Naught Thought on Morton

I admit I’m a bit confused about what the critique is. On the one hand, Morton is really arguing that strategically “nature” as a term is unusable, and frankly it’s stop-gap term for all manner of paradoxical arguments. thus nature is both immanent and transcendent, etc. I think the point about its transcendence is crucial and I find it straightforward, but Naught Thought disagrees.

As long as nature ocillates between transcendence and substance (and is neglected as process) as it is doomed to be according to Morton, there is no chance of understanding the posthumanaties without the specter of anthrocentrism.

I’m not sure what this means. I think this suggests that Morton is giving a definitive meaning to “nature” and then critiquing nature. But what he’s doing is a genealogy of the term, which is different, and he argues, too, that as long as the term is used, “anthropocentrism” remains (he even goes so far as to argue that the charge of anthropocentrism is anthropocentrism, though I don’t really follow that part of the argument). I’m open to finding some means for rethinking nature (with or without ecology) but I’m not sure what direction Naught Thought is going. Is it that nature is being abandoned by Morton to discuss only cultural practices? If so, then he’s misunderstood Morton’s whole project. If it’s for some other reason, then it would be good to hear…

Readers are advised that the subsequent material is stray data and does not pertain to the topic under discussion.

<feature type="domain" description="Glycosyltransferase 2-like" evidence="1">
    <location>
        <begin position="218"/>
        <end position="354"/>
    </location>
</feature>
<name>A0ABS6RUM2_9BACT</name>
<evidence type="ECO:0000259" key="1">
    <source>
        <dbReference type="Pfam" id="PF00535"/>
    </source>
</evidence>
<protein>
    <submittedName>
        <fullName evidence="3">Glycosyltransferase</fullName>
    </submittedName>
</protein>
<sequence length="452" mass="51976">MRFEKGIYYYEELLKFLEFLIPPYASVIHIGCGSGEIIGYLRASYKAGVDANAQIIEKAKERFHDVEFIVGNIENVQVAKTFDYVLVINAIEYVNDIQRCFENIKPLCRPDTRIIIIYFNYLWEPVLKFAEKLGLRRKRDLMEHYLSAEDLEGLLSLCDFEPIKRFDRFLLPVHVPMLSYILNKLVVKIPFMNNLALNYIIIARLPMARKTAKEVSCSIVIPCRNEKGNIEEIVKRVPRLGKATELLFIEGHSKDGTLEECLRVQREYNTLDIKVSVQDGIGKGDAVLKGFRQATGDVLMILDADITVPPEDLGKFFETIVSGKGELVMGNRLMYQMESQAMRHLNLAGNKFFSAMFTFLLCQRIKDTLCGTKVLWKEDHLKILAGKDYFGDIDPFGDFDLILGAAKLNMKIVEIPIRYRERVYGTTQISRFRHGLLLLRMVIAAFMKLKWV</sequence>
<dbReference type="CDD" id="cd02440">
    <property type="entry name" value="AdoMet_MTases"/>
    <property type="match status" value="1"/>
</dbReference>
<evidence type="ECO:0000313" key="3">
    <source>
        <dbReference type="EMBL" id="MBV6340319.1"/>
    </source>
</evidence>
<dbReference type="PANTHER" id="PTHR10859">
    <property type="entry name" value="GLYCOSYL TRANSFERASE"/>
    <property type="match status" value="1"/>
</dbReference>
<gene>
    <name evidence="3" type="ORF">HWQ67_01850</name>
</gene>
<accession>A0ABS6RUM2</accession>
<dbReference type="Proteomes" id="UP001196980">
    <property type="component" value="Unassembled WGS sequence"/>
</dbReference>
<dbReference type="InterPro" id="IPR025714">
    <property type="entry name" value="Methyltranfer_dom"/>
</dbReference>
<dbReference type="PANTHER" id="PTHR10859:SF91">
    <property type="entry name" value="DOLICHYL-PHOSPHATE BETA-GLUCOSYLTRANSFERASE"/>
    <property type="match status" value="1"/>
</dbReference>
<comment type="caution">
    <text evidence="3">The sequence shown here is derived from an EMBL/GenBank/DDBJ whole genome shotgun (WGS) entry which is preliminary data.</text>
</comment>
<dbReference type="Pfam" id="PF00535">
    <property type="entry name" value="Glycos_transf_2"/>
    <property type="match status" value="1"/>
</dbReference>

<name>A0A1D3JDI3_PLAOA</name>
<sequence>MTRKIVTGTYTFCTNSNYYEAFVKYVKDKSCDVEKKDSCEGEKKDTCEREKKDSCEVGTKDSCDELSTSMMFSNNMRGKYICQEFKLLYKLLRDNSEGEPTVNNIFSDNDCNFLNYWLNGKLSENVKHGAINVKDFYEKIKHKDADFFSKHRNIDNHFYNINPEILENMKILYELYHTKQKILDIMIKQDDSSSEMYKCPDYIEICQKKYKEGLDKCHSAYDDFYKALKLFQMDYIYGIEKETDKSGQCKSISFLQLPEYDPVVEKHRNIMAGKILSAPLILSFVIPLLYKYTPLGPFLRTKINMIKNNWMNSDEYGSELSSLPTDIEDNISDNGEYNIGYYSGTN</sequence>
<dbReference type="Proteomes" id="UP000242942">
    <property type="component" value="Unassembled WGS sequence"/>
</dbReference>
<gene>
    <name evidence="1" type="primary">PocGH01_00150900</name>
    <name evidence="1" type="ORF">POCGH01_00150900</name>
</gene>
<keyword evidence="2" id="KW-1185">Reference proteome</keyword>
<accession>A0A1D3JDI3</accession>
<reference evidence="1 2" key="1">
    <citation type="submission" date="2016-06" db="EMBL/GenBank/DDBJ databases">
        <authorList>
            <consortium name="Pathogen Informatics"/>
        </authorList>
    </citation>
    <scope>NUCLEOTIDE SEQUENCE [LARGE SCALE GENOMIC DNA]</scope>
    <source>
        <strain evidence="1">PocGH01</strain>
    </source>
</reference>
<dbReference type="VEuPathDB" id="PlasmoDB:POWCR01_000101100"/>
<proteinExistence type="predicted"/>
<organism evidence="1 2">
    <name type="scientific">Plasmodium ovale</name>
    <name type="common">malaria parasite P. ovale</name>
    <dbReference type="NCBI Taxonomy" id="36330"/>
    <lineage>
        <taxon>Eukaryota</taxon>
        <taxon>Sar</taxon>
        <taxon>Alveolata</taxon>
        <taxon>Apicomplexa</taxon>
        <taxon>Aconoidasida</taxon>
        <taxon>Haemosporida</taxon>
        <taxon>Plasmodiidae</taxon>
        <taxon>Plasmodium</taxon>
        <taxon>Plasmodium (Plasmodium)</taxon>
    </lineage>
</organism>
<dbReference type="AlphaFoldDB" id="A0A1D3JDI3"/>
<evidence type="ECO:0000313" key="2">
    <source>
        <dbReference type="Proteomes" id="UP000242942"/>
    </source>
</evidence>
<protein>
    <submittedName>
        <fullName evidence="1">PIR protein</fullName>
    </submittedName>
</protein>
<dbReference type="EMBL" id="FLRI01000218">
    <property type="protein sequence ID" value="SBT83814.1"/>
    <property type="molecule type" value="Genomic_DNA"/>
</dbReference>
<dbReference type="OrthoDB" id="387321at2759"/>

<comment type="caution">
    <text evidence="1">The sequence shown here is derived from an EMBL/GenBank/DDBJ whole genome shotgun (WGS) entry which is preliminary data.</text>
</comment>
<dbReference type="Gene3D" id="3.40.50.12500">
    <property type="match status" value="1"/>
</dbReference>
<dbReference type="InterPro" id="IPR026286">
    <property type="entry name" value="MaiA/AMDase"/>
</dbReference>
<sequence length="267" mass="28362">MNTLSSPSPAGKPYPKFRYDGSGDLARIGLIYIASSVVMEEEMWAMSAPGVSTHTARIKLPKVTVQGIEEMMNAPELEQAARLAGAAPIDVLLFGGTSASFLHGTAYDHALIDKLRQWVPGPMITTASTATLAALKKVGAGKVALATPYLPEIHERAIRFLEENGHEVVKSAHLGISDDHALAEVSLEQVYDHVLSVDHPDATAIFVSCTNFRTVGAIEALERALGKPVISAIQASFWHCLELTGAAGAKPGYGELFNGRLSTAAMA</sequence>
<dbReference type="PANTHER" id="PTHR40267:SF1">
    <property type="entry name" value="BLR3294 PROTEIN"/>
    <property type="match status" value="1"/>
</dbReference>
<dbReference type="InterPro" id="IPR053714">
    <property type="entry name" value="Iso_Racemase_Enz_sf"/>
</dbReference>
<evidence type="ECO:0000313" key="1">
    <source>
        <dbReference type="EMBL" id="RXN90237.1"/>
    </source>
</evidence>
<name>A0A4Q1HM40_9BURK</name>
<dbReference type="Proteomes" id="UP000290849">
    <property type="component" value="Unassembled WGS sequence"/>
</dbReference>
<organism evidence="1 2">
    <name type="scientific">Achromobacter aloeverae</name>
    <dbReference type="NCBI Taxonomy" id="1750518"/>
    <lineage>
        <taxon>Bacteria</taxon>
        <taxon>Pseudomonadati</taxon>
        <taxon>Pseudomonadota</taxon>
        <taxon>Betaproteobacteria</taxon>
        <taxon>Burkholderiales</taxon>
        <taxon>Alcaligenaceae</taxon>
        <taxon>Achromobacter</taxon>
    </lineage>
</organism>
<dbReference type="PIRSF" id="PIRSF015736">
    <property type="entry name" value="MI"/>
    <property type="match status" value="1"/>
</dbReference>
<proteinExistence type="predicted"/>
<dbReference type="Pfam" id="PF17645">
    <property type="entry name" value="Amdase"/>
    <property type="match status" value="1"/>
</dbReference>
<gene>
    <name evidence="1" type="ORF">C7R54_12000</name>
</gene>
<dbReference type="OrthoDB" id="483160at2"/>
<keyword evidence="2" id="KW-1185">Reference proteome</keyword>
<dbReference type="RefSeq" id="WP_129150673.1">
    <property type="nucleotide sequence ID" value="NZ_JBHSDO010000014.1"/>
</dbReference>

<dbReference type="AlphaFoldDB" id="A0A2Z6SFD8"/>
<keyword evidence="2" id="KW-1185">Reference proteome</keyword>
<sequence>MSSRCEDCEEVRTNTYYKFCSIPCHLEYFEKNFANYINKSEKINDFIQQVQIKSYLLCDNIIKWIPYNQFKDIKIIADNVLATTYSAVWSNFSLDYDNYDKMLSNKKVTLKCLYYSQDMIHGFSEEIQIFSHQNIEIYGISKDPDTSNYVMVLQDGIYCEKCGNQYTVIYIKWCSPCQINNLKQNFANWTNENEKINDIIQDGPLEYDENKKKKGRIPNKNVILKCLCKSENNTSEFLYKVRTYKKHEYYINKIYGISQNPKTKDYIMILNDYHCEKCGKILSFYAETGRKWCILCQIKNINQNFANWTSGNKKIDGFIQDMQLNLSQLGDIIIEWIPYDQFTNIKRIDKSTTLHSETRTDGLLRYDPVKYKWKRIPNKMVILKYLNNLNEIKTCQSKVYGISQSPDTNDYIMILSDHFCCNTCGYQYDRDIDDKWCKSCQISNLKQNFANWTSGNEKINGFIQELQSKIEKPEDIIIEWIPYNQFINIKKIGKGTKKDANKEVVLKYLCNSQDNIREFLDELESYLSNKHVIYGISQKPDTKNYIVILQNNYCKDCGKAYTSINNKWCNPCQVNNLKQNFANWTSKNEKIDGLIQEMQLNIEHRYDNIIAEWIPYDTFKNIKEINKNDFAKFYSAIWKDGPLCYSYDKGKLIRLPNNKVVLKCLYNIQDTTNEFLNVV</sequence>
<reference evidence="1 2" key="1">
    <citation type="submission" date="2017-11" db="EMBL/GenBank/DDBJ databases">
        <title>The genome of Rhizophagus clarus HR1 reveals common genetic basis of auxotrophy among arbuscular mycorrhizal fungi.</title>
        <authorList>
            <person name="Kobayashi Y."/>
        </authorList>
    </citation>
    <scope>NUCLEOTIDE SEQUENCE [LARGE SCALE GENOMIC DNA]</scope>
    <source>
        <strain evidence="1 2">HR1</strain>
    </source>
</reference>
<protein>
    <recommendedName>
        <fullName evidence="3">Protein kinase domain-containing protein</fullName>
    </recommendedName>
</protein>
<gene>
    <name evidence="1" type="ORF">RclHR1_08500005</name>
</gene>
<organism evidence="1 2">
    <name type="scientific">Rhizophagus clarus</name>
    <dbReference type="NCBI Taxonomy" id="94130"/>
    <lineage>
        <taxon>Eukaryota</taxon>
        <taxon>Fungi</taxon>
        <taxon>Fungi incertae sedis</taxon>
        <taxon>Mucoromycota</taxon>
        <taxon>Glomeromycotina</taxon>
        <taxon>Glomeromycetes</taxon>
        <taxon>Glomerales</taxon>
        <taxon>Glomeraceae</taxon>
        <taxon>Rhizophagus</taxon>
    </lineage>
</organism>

1. I do get the concern, though. The ecologists I talk to don’t want to completely get rid of the philosophical concept of nature. And Morton’s book feels like it is mostly a work of literally criticism or rhetoric, rather than metaphysics, and leads Zizek (whose stuff on ecology is almost entirely cribbed, badly, from Morton) to say some really ridiculously stupid things (ecologists don’t know what to do with trash? come on!). However, Morton’s article in the recent Collapse, which he takes from his new book, seemed a lot more promising and convinced me that I had to read it.

  2. I think that’s the point of The Ecological Thought, which is a “pre-quel” to Ecology without Nature (though written later). I’m not saying that it answers all of these questions, but it’s far more “metaphysical” and uses literary references but is not lit crit.

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